• Psychiatric Nurse Practitioners – This specialty involves working in the mental health field as a nurse practitioner.
  • Pediatric Nurse Practitioner – Both acute and primary care nurse practitioners with a focus on pediatrics work with children and babies.
  • Women’s Health Nurse Practitioner – This nurse practitioner specialty involves providing care to women and girls who need OB/GYN care.

Each of these specialties has its own benefits and drawbacks, so consider your strengths and passions as you consider where you want to focus your education. If you are unsure, family practice may be the right choice, as it lets you work with the widest variety of patients.

Nurse Practitioner Education Requirements

Becoming a nurse practitioner starts with the right nurse practitioner schooling. Most nurse practitioners will start with a bachelor’s degree in nursing, then gain work experience. Finally, they will earn a graduate degree. This might include a Master of Science in Nursing (MSN) or a Doctor of Nursing Practice (DNP) degree. Nurse practitioners also need hands-on training and certification before they can practice.

How Many Years Does It Take to Become a Nurse Practitioner?

The length of time it takes to become a nurse practitioner will depend on the educational path a particular nurse takes. In general, however, the process takes between six to nine years.

Cost To Become a Nurse Practitioner

The cost of a nurse practitioner degree varies depending on how you get the degree and what school you choose. The most expensive path is to start with a bachelor’s degree, then earn a master’s degree followed by a doctoral degree. If you take a BSN first and earn an MSN, you will need the least number of credit hours to start practicing. Plan to pay around $200 to $800 per credit hour, depending on the program you choose. Keep in mind that online programs may be more affordable than on-campus programs.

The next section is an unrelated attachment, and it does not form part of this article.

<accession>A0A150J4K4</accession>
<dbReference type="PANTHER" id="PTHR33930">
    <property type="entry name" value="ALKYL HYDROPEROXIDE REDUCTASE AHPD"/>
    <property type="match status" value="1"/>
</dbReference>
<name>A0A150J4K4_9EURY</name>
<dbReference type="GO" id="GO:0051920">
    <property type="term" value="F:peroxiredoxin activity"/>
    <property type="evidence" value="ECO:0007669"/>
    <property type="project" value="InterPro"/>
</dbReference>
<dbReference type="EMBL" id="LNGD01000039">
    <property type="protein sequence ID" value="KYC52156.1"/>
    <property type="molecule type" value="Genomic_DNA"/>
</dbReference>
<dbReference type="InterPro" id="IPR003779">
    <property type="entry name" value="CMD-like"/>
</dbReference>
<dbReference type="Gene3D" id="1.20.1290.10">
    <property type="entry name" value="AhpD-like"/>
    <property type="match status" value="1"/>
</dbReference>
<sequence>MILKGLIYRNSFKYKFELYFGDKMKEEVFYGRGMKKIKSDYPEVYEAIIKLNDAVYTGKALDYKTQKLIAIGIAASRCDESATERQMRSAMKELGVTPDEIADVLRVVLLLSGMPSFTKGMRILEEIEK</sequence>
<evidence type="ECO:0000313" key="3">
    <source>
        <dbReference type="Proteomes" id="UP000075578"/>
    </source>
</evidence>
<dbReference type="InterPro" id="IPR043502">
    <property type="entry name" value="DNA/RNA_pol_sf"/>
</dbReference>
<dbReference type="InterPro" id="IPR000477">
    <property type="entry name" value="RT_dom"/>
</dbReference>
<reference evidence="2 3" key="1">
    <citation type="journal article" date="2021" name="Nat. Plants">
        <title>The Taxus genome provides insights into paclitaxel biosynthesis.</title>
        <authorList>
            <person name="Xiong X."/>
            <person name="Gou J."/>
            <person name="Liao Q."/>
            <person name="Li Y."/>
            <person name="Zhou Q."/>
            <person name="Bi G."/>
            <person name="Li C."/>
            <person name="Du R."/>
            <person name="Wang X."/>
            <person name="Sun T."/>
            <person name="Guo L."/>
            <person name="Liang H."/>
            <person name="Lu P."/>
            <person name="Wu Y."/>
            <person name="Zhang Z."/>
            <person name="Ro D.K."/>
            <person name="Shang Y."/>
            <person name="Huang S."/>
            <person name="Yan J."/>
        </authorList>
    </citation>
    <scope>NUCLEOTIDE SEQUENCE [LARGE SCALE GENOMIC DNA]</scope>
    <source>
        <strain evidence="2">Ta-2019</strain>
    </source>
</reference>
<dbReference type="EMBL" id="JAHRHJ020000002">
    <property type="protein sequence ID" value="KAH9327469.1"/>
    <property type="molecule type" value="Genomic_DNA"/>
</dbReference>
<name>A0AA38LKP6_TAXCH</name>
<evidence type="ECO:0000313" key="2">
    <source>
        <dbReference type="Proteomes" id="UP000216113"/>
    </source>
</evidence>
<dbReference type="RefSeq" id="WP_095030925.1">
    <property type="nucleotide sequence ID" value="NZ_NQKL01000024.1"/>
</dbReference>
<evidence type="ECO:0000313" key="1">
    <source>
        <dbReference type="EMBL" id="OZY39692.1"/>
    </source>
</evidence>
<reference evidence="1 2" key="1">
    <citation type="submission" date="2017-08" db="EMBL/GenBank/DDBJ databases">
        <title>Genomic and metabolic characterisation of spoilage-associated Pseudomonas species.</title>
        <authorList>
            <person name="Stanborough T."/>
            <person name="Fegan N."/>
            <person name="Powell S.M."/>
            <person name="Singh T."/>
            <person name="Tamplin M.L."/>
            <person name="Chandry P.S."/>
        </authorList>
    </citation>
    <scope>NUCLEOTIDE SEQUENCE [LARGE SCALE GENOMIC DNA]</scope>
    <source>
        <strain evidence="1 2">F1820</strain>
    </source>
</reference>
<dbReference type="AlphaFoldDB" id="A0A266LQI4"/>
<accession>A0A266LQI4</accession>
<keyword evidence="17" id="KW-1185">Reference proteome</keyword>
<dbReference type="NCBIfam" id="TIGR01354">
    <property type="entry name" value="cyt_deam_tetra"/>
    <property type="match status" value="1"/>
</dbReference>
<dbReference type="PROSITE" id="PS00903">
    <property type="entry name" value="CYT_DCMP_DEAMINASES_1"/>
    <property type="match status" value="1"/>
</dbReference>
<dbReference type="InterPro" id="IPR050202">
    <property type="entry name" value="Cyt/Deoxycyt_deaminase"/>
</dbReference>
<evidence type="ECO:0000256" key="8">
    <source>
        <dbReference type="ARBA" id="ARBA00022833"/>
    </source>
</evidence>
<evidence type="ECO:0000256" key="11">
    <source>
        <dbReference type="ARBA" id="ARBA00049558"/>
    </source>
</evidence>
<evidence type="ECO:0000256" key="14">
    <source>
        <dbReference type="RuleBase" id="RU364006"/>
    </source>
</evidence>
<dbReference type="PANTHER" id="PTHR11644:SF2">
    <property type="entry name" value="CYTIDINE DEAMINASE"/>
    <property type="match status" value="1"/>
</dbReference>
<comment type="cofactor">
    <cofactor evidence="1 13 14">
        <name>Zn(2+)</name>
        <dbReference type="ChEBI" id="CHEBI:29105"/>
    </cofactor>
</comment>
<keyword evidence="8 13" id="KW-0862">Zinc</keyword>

Steps to Become a Nurse Practitioner

If you feel like a career as a nurse practitioner is right for your career goals, here is one path you can choose to get there:

  1. Earn Your Bachelor’s Degree

Nurse practitioners need the right undergraduate training to start their careers. A bachelor’s degree in nursing is usually the right choice. This not only provides the right foundational instruction, but it also allows you to get licensed as an RN. This helps you start your career while also giving you the chance to gain work experience, which is necessary for the next steps. It can also provide more funding to pay for an advanced practice degree.